A longtime Bellingham businessman known to many as "The Australian" has decided to retire.
Ian Rumford is closing Northwest Auto & Electric later this month after nearly 40 years in business. The last day of business is Friday, July 25; a retirement party for those close customers and business associates is scheduled for 1-4 p.m. Sunday, July 27 at the shop on 2031 Grant St. Customers also can swing by this week; Rumford is currently selling equipment and other inventory. (Time and date of party is updated from the original post).
Rumford emigrated from Australia to Canada and then to Whatcom County after meeting his future wife, Liz, on a freighter boat in 1966. Liz Rumford, who was raised in Whatcom County, was traveling between England and Canada when she met Ian.
When Ian opened Northwest Auto & Electric in Bellingham in the mid-1970s, he decided to focus on the electrical issues in vehicles, usually working on the side of the road. At that time Bellingham was a small community focused on logging and fishing, so he typically got calls to track down logging trucks and other equipment that broke down in the forests.
"I like the mental challenges of this job, trying to find solutions," Rumford said.
Liz Rumford said they wanted to stay in Whatcom County, but during those days jobs were scarce.
"When you grew up in Whatcom County and graduated, many people left to find jobs somewhere else," she said.
At the time he opened his business, Bellingham wasn't home to many Australians; for years Ian only knew one other Bellingham resident from that country. For many residents, he became the go-to person not just for cars but for answers to questions about life Down Under.
"I've enjoyed the stories I've swapped with customers over the years," he said.
The company started on Humboldt Street in the mid-1970s, moving for a time to Iowa Street. The current location near Bellingham High School was basically an empty field before they built the 5,500-foot facility for it in 1998.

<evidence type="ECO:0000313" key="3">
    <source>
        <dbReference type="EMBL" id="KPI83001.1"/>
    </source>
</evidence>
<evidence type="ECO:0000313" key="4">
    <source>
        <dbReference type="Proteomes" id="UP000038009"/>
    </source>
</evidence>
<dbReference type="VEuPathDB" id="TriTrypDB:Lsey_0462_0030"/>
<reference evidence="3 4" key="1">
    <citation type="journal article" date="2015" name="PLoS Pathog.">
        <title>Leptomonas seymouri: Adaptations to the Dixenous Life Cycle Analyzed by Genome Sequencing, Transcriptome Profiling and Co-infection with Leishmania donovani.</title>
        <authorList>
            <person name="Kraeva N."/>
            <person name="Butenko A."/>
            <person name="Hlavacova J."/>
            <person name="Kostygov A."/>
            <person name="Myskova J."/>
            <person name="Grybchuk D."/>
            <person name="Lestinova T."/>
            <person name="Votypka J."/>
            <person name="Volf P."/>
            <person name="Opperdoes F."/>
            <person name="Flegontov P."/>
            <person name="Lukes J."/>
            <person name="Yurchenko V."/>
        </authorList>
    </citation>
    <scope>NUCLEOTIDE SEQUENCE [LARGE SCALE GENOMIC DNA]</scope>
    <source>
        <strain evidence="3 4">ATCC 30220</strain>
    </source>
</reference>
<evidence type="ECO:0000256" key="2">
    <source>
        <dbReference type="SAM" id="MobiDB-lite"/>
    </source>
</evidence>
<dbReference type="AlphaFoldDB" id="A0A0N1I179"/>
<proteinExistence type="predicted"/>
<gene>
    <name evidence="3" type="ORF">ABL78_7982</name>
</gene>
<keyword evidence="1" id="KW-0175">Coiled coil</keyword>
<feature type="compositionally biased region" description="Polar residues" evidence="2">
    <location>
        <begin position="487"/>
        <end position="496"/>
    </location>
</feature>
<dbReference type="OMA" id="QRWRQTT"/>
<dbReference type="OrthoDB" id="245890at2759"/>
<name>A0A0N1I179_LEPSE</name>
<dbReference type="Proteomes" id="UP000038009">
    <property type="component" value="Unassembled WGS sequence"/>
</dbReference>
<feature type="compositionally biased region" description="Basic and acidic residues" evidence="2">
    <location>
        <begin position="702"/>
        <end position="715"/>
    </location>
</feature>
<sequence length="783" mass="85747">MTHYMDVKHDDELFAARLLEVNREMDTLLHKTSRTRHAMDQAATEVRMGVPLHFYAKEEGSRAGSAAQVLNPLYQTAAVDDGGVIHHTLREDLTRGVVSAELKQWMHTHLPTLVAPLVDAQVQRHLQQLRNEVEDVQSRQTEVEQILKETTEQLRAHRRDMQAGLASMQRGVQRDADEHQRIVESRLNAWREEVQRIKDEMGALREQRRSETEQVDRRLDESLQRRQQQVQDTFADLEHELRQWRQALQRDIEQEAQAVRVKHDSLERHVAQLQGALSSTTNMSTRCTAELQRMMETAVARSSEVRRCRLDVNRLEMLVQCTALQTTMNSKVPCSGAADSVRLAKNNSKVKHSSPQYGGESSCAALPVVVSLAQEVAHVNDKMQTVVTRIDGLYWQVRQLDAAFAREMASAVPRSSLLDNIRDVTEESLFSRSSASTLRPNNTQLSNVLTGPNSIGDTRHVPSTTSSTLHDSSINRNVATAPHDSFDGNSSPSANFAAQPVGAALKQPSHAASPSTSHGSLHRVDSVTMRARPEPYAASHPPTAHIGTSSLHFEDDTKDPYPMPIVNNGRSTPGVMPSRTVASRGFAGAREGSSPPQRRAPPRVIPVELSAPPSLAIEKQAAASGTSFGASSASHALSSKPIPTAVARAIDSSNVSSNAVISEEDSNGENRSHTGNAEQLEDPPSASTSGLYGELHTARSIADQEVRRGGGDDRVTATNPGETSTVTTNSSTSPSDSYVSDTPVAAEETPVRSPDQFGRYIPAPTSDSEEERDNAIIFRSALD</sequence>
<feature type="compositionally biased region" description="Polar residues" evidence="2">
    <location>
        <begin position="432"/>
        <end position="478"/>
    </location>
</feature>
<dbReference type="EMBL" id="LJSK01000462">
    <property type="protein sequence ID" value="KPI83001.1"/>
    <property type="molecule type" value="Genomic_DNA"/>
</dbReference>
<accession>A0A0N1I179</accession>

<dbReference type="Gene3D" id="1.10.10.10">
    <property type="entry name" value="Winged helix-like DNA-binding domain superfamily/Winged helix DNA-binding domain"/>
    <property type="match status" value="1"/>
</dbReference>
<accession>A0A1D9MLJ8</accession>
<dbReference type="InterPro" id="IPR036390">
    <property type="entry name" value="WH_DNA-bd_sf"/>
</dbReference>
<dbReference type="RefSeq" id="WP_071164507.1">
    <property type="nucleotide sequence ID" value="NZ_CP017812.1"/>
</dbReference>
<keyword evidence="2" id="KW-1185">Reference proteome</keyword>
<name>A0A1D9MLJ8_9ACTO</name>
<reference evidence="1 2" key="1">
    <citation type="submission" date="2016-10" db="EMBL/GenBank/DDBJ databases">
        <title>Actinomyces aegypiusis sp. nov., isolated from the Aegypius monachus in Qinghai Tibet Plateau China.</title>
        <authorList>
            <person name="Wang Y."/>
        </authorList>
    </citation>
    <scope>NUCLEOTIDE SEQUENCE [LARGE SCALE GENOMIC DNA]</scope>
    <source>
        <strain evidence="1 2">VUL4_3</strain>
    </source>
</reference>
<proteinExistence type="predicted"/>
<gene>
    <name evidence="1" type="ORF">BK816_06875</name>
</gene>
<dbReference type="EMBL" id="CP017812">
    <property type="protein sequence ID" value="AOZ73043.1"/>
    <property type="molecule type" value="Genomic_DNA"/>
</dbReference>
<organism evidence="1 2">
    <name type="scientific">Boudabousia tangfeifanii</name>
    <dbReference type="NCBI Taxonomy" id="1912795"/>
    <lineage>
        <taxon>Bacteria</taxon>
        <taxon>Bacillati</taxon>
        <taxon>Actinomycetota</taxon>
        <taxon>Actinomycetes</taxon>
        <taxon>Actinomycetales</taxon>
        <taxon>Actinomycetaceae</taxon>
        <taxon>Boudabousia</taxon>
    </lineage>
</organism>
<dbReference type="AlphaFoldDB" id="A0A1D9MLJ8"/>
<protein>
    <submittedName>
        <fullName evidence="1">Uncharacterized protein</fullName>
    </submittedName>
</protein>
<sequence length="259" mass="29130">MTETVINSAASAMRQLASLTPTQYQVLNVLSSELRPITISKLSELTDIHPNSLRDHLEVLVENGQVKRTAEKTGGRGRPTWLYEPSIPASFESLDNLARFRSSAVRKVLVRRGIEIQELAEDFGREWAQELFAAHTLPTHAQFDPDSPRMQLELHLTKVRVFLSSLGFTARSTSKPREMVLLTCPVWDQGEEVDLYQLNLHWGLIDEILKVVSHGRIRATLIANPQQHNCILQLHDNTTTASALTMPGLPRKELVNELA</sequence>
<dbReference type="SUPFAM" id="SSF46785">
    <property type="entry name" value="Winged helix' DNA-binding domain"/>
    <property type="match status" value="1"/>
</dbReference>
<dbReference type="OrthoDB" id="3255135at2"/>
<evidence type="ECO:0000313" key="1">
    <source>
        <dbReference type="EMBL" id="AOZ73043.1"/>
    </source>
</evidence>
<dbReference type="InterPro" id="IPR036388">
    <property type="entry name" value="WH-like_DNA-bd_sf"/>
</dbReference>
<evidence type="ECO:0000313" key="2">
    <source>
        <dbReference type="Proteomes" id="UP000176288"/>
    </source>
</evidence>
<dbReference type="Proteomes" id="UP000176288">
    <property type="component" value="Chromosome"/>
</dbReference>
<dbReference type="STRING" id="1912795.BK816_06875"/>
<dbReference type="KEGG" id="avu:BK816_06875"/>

The repair shop also became known for its jade tree; when Rumford first started growing the plant it fit in a coffee cup. He figured it wouldn't last six months. Around 37 years later, it dominates the office area. He learned from some of his customers that growing a jade tree is considered good luck, and it served him well in a business that can have its ups and downs.
Once the business has closed, the building is expected to become home to a fitness center, Rumford said.
BELLIS FAIR UPDATE
The major remodel of Bellis Fair may have taken place last year, but there is still plenty going on in terms of tenant movement:
-- Lane Bryant is now open at its new spot in the Target wing, in the former Kitchen Collection space. Kitchen Collection is going into the former Picture Perfect space, with remodeling still underway. Picture Perfect is now on the corner of the wing, next to GAP.
-- Chipotle and Buffalo Wild Wings continue to do tenant improvements in the former movie theater space. No official opening dates yet, but both are expected to open later this year.
-- Designer Show Warehouse is expected to start its tenant improvement work in the former movie theater spot by November and is aiming for a February opening.
-- Construction continues in the food court for Big Orange, a Canadian bubble tea/sandwich shop, while construction is expected to start soon for Villa Italian Kitchen.
-- A new liquor license application was filed for Milano's restaurant at 9990 Mount Baker Highway. The new applicant is David Reera.
-- The Electric Beet Juice Co. has signed a lease to go into the Bellingham Public Market on Cornwall Ave. According to its Facebook page, the company will be selling a variety of healthy smoothies and juice drinks.
-- The annual downtown Bellingham Sidewalk Sale is July 25-26 in the downtown core. Participating businesses will put merchandise on the sidewalks, and this year restaurants with patios also are participating. More than 20 businesses will be involved in the event.
-- Forte Chocolates, which recently opened a shop in Fairhaven, is hosting a design contest through July 31. Children from kindergarten through high school are eligible to create a chocolate wrapper design for the limited edition Forte Chocolates milk chocolate bar. The company will donate $1 of every bar sold to the school of the winning child. For details, visit the company's Facebook page.